One of SHCA’s clients is Peter Usher, a multiple sclerosis sufferer who lives in Pallion, near the centre of Sunderland. Carers Stan Hartley and Jimmy Cook visit four times a day to help Peter to get up, washed and dressed, and to go out to the shops, to the barber’s and so on. Twice a week, they come for a longer period of four hours, which allows his wife Debbie, who has had to give up her job to look after him as his disability has progressed, to go out. “We had the choice of employing a carer ourselves, from among family and friends, but we didn’t want to have to manage tax and national insurance,” she says. “So we chose to use SHCA. It means we can stay with the same carers, Stan and Jimmy.” The Ushers are one of the relatively few families on the ‘direct payments’ system, which means that they receive an allowance from Sunderland City Council, which they use to pay SHCA’s bills. “The government would like to see half of all home care to be within the direct payments system, which means that the market for care co-operatives is bound to expand,” Ms Elliott says.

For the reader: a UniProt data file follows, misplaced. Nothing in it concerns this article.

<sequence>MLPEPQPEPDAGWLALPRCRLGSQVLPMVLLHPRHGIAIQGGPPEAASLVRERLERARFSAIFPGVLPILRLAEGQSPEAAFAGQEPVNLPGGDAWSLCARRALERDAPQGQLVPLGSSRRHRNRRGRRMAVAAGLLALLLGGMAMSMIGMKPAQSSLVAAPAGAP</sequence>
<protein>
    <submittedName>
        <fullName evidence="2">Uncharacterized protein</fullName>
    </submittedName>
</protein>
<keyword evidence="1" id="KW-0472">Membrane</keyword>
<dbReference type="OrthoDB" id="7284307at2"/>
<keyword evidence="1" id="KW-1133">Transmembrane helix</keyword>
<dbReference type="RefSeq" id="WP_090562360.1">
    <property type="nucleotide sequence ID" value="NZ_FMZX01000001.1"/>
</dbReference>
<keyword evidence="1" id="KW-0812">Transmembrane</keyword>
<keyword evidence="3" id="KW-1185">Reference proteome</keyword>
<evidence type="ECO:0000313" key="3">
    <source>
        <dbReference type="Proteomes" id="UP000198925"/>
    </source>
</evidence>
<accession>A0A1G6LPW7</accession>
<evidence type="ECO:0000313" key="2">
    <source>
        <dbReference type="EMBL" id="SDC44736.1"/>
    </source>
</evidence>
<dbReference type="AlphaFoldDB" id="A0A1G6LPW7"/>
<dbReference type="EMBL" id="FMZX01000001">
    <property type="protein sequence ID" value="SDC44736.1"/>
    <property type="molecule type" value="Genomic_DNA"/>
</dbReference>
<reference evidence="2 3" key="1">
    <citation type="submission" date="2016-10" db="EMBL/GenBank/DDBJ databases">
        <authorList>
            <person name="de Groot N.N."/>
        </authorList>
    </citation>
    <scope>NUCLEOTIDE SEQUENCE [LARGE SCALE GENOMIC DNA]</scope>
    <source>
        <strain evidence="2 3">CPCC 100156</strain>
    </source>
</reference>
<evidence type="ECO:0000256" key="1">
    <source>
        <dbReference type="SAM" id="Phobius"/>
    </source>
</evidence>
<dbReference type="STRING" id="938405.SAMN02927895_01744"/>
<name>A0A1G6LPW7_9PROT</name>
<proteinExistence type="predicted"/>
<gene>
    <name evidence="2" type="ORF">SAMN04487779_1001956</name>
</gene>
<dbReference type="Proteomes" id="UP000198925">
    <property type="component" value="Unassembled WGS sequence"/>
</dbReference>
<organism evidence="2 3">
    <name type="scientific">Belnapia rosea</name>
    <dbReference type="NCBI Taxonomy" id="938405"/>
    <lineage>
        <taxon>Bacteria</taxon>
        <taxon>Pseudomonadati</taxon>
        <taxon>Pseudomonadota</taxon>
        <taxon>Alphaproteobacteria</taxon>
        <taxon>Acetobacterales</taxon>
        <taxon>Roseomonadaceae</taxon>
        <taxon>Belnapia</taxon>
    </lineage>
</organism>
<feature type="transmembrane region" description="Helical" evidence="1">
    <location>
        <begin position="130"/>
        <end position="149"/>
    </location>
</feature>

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As part of its EQUAL project, INSPIRE has worked with SHCA to set up Care & Share Associates (CASA) as a vehicle to replicate the same model in other towns – work which has so far created 70 new jobs. The first success was just up the coast in North Tyneside, following an introduction effected by Sunderland’s Director of Social Services, after he moved to the borough. North Tyneside Home Care Associates was launched in May 2004 and now employs over 30 people. Newcastle and Manchester are also in operation, each delivering some 400 hours of care per week. Next, the adjacent borough of South Tyneside awarded CASA a contract, and negotiations are now under way in several other towns and cities across Northern England, including Darlington and Sheffield. A start was made in Middlesbrough, but this has petered out. Contacts have also been made in Scotland. Given the model’s track record and the inexorably growing market, there is interest across the political spectrum. Ms Elliott has been to meet both Prime Minister Gordon Brown and David Cameron, Leader of the Conservative Party, and has even flown to Hong Kong to explain how it works. CASA is represented on the group advising the government’s Third Sector Commissioning Taskforce, and its experience has been reflected in a white paper issued by the Department of Health. The Royal College of Nursing has adapted the idea in the form of the ‘nurse-led social enterprise’, and a group called Viva has been set up to promote employee ownership in the health sector. On the European scale, regulatory differences in the care industry mean that it will be more difficult to replicate the idea, but the partners feel that the employee ownership aspects are very transferable.